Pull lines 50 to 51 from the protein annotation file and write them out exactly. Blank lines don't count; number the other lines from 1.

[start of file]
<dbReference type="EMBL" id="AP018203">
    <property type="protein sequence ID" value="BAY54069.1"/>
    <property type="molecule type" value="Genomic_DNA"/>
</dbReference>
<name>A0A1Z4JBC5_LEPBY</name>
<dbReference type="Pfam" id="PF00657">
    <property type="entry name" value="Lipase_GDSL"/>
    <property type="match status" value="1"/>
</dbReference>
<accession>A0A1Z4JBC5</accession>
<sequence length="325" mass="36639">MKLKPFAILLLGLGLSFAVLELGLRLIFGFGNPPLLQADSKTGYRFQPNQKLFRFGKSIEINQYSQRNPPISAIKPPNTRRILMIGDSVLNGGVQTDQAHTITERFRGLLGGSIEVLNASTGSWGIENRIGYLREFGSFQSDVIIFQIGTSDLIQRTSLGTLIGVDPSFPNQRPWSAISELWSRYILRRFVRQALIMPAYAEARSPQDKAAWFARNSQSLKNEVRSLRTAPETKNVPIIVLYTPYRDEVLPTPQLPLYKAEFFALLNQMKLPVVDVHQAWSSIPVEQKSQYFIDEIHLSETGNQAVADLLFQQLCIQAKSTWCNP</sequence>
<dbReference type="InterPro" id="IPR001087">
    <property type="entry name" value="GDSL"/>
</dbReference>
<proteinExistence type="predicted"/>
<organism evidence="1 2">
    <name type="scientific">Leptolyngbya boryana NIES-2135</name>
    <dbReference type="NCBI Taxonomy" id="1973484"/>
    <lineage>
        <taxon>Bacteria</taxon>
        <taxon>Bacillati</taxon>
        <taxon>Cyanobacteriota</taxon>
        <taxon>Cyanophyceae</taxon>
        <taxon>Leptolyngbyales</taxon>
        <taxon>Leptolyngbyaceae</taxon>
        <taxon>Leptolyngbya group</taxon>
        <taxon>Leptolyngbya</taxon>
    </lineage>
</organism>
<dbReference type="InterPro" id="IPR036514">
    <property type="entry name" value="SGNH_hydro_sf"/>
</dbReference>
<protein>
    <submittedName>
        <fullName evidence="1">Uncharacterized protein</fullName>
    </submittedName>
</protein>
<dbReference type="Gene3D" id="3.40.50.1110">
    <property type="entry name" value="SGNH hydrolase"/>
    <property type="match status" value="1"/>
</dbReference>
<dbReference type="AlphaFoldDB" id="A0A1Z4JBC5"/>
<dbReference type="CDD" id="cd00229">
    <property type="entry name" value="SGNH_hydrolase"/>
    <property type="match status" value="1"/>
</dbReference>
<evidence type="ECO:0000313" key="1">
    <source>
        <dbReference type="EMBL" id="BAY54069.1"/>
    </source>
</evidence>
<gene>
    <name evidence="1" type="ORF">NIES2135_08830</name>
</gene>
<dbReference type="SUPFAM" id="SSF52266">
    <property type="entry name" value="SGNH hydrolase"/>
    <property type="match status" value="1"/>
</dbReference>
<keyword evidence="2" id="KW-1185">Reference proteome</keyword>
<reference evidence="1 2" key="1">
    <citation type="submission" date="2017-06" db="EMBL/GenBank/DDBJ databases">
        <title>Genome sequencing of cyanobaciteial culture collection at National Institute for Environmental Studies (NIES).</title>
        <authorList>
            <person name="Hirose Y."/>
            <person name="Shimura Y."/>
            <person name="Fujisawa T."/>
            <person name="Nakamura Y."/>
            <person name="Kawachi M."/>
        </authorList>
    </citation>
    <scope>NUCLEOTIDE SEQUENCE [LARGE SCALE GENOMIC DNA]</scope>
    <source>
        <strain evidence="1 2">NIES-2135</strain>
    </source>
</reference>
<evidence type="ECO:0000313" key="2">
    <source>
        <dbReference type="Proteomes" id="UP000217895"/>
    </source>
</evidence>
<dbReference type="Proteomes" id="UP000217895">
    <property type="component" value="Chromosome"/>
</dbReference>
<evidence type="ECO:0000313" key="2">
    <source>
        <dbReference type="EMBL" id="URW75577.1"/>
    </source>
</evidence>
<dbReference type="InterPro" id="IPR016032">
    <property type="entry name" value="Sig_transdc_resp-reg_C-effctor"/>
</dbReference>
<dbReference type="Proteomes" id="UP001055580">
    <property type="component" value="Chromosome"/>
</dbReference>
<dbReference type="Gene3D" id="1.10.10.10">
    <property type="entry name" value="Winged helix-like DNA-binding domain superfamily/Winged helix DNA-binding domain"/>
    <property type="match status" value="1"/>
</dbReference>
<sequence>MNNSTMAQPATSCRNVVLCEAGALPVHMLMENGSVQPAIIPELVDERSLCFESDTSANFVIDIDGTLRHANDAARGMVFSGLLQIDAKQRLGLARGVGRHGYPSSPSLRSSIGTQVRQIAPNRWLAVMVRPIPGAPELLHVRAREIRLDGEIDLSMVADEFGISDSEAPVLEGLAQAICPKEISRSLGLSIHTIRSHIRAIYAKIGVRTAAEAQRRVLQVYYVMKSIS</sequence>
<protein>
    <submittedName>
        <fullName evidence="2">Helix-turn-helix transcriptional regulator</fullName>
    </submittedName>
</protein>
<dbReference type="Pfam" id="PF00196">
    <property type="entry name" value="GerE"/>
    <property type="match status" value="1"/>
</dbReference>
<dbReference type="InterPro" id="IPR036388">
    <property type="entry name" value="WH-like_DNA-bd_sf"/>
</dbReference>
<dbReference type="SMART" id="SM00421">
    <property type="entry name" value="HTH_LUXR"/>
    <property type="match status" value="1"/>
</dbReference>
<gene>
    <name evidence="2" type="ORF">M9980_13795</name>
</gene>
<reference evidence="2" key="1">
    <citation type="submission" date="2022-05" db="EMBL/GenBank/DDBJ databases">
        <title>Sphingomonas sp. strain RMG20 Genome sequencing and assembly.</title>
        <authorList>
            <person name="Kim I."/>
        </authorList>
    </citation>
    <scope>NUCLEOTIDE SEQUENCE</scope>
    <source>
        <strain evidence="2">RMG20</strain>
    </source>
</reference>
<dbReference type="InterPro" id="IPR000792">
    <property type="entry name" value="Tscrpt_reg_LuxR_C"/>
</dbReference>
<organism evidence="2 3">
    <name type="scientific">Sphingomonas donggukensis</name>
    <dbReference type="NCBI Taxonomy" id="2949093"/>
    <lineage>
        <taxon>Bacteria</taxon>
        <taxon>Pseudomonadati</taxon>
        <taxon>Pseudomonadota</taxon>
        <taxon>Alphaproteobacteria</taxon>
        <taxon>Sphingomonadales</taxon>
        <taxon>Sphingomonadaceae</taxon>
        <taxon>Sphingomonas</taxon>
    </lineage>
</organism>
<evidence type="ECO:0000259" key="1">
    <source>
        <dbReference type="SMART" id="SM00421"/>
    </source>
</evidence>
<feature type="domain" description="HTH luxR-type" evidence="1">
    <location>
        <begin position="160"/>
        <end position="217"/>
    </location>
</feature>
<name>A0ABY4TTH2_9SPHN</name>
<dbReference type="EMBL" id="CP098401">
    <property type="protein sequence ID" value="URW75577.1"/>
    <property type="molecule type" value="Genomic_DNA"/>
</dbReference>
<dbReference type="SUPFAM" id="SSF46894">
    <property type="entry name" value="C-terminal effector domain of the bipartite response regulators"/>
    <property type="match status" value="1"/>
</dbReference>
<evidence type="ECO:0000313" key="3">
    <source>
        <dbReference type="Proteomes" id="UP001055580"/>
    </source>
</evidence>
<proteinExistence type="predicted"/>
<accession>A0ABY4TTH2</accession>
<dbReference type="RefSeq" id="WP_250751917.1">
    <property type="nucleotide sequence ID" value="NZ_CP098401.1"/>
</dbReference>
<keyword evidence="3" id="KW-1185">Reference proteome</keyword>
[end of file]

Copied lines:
    </source>
</evidence>